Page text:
Blockchain: what do executives need to know?
With a current valuation of nearly £400million, and a projected valuation of £28billion by the year 2025, according to cryptocurrency news specialist NewsBTC, there’s no denying that the blockchain is big business.
Yet, whilst most might have heard of word, outside of specialist tech-savvy spheres, is blockchain understood – both for what it does and its business potential?
For one, most executives don’t appear to have a grasp of what the tech phenomenon is. A staggering 63% of execs claim to have no knowledge of what blockchain is, whilst a further 30% consider their knowledge unsatisfactory or incomplete.
However, a recent Cointelegraph survey on the utilisation of blockchain in business expect the technology to more than double during 2019 – despite executives at large firms not being committed to it.
So, what is blockchain?
Not much is known about the initial origins of the blockchain tech movement. It was invented in 2009 by either an individual or collective under the name of Satoshi Nakamoto along with an extensive whitepaper on blockchain’s most well-known digital cryptocurrency. Put simply, the it is a network which allows the transfer of information (such as currency) from one server to another. The best way to imagine blockchain’s simple complexity is essentially viewing it as a living, breathing hivemind of constantly updating information.
Do executives need to know about it?
“As blockchain continues to push itself to the forefront of technological innovation, it is vital that senior executives and business leaders fully understand the capabilities of this cutting-edge technology,” commented Nexus Director Alex El-Nemer.
“Whether it’s to drive visibility into spending, or to reduce fraudulent activity through improved processes, it is an important technology to understand and implement.”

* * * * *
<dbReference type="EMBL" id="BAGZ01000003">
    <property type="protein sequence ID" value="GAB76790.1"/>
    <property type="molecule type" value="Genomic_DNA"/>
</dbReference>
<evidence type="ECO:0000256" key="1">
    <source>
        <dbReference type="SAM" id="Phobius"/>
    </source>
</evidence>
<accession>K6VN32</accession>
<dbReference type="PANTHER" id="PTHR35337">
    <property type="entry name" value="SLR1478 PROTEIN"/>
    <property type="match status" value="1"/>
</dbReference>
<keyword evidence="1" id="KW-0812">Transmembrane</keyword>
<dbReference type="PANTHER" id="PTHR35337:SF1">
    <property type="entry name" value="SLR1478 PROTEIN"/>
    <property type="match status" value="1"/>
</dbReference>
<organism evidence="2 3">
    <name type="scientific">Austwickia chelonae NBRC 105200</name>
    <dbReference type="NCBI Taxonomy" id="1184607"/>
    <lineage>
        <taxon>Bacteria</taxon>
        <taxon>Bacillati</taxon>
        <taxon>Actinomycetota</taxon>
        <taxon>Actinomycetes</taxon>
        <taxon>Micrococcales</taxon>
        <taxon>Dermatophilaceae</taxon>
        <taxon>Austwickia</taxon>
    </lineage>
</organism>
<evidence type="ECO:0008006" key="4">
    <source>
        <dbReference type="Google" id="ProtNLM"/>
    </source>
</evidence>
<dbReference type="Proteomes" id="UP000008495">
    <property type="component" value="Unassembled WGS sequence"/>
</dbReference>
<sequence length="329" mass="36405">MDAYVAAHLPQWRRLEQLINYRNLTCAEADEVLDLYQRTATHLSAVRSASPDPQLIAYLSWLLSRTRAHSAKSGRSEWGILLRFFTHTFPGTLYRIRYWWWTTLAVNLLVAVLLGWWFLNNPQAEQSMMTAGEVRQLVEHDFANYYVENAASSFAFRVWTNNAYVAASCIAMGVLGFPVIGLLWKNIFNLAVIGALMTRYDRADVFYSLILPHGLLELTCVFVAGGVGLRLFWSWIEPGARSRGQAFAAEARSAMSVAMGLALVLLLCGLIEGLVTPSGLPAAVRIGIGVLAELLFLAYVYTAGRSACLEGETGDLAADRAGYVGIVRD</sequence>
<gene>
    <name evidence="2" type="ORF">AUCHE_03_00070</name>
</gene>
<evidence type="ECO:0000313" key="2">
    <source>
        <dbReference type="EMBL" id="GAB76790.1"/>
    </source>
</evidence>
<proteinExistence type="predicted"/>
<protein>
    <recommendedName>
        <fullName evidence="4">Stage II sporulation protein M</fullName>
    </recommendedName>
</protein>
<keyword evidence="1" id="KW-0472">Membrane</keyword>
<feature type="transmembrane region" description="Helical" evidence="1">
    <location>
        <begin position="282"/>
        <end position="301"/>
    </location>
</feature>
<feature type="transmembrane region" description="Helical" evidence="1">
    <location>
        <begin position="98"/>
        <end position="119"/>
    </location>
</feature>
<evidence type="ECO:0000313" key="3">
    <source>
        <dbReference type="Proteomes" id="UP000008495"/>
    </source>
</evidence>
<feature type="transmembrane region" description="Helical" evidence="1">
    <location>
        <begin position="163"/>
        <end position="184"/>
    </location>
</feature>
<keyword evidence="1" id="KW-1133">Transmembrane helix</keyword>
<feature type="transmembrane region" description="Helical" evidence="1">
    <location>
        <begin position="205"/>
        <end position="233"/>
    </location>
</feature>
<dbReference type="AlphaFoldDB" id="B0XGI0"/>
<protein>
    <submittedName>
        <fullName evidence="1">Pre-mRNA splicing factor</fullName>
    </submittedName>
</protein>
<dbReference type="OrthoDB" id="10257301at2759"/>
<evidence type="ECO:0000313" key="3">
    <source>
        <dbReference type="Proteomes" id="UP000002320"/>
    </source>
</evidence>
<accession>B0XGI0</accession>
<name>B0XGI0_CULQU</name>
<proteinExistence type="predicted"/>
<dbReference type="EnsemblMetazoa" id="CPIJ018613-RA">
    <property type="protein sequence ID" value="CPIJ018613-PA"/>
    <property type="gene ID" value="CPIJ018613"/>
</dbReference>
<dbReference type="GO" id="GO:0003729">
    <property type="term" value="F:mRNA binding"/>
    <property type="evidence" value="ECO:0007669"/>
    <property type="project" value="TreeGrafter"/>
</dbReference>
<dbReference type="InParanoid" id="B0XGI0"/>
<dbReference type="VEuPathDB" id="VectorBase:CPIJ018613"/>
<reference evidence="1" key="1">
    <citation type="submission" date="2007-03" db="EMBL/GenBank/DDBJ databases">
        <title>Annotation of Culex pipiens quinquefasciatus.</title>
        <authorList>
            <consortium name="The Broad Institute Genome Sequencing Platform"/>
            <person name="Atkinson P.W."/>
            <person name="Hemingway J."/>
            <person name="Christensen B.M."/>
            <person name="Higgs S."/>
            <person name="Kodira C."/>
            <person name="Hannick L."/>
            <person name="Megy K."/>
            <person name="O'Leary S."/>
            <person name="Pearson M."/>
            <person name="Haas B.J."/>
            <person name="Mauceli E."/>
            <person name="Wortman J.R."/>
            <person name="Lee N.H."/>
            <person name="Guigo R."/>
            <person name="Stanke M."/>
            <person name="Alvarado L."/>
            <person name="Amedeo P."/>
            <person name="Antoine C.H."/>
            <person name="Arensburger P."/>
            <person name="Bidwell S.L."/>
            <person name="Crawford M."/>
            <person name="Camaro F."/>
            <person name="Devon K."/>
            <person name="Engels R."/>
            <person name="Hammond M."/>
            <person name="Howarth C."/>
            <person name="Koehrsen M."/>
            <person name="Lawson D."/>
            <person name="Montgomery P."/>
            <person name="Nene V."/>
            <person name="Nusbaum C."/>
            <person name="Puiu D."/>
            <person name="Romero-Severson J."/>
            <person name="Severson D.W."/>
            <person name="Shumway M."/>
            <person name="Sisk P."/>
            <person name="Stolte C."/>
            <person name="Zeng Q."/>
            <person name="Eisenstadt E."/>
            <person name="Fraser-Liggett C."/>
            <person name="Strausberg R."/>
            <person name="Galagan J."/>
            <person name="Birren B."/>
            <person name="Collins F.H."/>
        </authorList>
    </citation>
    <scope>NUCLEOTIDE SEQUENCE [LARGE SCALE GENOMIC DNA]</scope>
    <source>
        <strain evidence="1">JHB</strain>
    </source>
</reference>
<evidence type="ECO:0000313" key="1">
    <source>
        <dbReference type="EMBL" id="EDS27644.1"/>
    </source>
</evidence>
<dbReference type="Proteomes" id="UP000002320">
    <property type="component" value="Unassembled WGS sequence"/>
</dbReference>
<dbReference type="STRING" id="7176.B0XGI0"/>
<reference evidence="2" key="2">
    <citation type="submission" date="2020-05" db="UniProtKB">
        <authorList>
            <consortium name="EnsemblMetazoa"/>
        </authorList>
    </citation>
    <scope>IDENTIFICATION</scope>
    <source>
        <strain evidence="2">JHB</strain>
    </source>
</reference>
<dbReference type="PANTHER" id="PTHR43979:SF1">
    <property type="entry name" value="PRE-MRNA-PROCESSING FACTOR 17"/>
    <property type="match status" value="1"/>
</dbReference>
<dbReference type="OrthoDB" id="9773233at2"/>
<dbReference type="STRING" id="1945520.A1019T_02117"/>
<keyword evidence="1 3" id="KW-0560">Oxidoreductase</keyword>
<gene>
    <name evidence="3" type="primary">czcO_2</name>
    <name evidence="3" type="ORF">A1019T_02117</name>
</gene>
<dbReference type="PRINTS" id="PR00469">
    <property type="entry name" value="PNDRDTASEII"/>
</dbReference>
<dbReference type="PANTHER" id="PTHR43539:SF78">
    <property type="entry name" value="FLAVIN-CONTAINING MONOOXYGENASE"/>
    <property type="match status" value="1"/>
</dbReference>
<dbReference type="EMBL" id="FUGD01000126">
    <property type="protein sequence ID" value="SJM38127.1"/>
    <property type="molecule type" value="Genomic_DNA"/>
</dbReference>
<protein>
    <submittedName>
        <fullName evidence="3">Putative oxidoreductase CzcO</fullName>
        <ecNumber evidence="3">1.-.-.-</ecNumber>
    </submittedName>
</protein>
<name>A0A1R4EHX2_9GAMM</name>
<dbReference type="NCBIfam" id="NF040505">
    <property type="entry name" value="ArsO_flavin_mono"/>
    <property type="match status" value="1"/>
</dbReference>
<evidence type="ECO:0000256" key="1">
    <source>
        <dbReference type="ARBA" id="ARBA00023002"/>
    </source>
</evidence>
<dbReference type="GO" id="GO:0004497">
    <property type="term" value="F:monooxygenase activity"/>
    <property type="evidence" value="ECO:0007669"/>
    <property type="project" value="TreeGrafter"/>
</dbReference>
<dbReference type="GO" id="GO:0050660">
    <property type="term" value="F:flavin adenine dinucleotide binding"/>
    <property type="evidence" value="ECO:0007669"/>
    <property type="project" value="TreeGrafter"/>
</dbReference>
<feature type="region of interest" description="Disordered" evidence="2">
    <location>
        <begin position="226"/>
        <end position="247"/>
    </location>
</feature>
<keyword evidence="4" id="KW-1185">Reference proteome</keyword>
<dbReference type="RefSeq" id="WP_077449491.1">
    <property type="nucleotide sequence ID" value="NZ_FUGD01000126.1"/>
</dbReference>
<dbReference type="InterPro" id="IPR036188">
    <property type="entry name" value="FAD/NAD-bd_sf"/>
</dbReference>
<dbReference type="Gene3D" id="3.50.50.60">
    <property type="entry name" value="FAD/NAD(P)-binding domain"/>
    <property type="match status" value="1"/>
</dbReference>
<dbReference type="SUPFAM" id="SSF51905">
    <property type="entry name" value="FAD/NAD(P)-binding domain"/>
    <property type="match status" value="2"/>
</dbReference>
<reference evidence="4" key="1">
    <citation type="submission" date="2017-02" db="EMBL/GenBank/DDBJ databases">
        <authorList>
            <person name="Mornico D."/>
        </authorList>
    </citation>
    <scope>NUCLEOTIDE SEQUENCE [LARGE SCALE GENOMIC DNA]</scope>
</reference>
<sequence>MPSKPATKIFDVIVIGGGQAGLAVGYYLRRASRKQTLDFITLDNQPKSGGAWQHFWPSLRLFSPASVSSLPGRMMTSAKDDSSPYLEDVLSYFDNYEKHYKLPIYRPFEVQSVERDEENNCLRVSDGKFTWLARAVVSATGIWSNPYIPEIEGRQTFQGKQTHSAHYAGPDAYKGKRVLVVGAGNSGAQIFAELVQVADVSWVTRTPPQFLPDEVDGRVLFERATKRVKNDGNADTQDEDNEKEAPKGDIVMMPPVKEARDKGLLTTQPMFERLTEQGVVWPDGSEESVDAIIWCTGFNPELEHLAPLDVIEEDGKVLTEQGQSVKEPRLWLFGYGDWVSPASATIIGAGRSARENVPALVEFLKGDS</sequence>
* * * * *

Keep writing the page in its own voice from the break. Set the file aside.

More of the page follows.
“By equipping business leaders with adequate knowledge about blockchain, we are ensuring that our nation’s economy and business are headed by technologically capable leaders,” he continued.
Why do cryptocurrencies factor in?
A cryptocurrency pretty much does exactly what it says on the tin. Any amount of money can be transferred through a conversion tool to pay for goods and services. The information is encrypted before it arrives at its destination, meaning it’s almost impossible to track – hence the negative stigma it has received as the key currency behind the Darkweb and all of the less than reputable marketplaces therein.
The whole system acts like a stock market, with currencies constantly fluctuating in value based on how many people are investing in it. Key cryptocurrencies include Litecoin, Ethereum, Ripple, Zcash and Nakamoto’s creation – Bitcoin.
Despite many big businesses such as Mircosoft, dating site OKCupid, mobile gaming company Zynga and marketplace Etsy embracing the technology as a standardised payment method, the volatility of the cryptocurrency marketplace can’t be underestimated.
In fact, some key names in business believe that the format has a potentially devastating future for those relying on its long-term success. Speaking to CNBC in Davos, BCG Digital Ventures founder Jeff Schumacher commented: “I do believe it will go to zero. I think it’s a great technology but I don’t believe it’s a currency. It’s not based on anything.”
Who’s using blockchain?
American Express – Tech-fueled investment banks were some of the first big corporate entities to embrace blockchain technology. Ranked number 119 on the Global 2000, American Express’ investment in blockchain spans everything from testing the viability of cryptocurrency to using blockchain to give vendors more power over membership rewards.
BHP Billion LTD – BHP is considered one of the largest key mining corporations in the world. The company is currently testing how effective the blockchain is when applied to the efficiency of its supply chain.Banco Bilbao Vizkaya Aregntaria – Ranked at 116 on the Global 200, the bank was an early investor in the cryptocurrency boom. It recently confirmed that a €75million deal was closed using both Ethereum and Hyperledger opensource blockchain technology.
Original Post by Kieran Howells, Executive Grapevine